Pupil screen-use problems may be down to mental health

Pupils with with pre-existing problems may seek out disturbing issues, Chief Medical Officer tells MPs

screen use

'Screen-use' problems may be driven by children with pre-existing mental-health conditions using devices to access disturbing content, the chief medical officer has said.

Professor Dame Sally Davies said she thought this was a more likely explanation than access to smart phones and tablets themselves causing mental health problems.

Speaking to MPs this morning, Professor Dame Sally Davies said that it was a “chicken and egg” conundrum.


Quick read: Social media puts ‘overwhelming pressure’ on young people

Comment: Eating disorders and the dangers of Instagram

Opinion: Mobile phones: Will banning tech compromise pupils’ futures?


“The problem we have is: does screen time lead to mental-health problems?” she said. “Or do people with mental-health problems get caught by their screens and use them to hunt down things?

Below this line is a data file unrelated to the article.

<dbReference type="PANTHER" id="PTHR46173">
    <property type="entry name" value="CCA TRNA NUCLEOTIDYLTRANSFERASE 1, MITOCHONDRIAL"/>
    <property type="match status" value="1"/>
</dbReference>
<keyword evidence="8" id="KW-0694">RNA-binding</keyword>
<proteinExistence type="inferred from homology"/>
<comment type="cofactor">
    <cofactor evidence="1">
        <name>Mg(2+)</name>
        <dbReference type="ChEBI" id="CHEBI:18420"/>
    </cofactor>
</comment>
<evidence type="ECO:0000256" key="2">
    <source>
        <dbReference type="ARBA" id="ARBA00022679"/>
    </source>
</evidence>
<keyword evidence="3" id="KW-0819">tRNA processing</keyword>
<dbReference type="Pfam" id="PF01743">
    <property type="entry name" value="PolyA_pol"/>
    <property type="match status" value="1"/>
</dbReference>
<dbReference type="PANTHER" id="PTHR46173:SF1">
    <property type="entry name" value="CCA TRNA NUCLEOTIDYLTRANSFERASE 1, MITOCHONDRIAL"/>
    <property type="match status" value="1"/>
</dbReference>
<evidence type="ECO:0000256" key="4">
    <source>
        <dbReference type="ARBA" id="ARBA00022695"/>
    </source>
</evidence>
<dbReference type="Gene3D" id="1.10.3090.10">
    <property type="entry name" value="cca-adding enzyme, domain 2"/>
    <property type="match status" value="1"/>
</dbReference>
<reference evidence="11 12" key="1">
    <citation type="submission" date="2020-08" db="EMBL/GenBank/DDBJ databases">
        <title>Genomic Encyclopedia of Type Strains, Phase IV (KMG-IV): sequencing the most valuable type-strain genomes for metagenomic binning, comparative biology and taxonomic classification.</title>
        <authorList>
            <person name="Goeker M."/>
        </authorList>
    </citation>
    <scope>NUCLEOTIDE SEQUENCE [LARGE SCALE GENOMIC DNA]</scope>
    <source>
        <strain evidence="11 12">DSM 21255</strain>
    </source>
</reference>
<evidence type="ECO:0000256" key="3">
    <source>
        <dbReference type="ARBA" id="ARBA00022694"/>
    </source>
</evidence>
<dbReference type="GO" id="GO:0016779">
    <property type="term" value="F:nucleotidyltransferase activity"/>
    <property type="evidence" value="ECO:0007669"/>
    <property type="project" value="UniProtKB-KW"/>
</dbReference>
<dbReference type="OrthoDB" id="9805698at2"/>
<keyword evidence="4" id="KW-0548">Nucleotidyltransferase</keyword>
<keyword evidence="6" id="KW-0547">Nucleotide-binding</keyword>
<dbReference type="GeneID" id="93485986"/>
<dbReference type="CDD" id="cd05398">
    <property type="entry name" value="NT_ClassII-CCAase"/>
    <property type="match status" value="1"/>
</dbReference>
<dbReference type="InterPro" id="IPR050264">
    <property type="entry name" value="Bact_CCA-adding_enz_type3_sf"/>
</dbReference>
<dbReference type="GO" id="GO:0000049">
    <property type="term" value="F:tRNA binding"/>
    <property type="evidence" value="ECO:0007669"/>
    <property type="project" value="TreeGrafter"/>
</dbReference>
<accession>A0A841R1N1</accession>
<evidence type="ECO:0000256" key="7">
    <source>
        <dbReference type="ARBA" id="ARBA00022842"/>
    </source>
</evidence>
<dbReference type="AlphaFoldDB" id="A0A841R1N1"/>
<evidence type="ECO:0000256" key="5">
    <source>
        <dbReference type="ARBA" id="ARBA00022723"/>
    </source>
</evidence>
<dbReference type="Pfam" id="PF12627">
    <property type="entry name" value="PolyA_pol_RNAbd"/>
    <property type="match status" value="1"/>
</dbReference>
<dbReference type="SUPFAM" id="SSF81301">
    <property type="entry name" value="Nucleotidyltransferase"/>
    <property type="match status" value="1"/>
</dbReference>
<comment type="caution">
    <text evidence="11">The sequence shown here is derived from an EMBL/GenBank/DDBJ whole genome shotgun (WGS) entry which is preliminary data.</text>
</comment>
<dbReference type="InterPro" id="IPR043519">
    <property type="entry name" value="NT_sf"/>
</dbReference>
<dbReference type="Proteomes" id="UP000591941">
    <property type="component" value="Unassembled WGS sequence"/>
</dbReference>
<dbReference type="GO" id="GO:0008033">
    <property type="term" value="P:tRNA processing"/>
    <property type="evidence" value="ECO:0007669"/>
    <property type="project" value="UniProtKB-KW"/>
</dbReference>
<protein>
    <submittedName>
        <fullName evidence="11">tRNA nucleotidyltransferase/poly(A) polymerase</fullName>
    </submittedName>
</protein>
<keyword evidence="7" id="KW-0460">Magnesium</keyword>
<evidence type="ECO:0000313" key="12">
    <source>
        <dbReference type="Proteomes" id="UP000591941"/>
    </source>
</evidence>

“So it’s chicken and egg, and it’s a very difficult one to sort out.”

Questioned by the Commons science and technology select committee on her own view of this conundrum, she added: “I suspect it’s that people who have a tendency to mild to moderate mental-health problems and then use their screens in that way. 

“But that’s just from the reading I’ve done, and watching lots of young people and how they use it.”

Earlier this year, the UK’s four chief medical officers, including Dame Sally, produced guidance to help ensure that children used screens and electronic devices safely.

This followed concerns over incidents such as the suicide of 14-year-old Molly Russell, in 2017. When Molly’s family looked at her Instagram account, they found material about depression and suicide. Her father has said that he believes that Instagram is partly responsible for her death.

Speaking to MPs today, Dame Sally said that social-media companies could do more to assist understanding of pupils’ screen use. 

“They’re sitting on a lot of data about screen use, and what things different ages look for,” she said. “If, in signing up to these platforms, the children and young people have given their ages – which some of them will not have given the correct age – that will give us very useful data.”

Log in or register for FREE to continue reading.

It only takes a moment and you'll get access to more news, plus courses, jobs and teaching resources tailored to you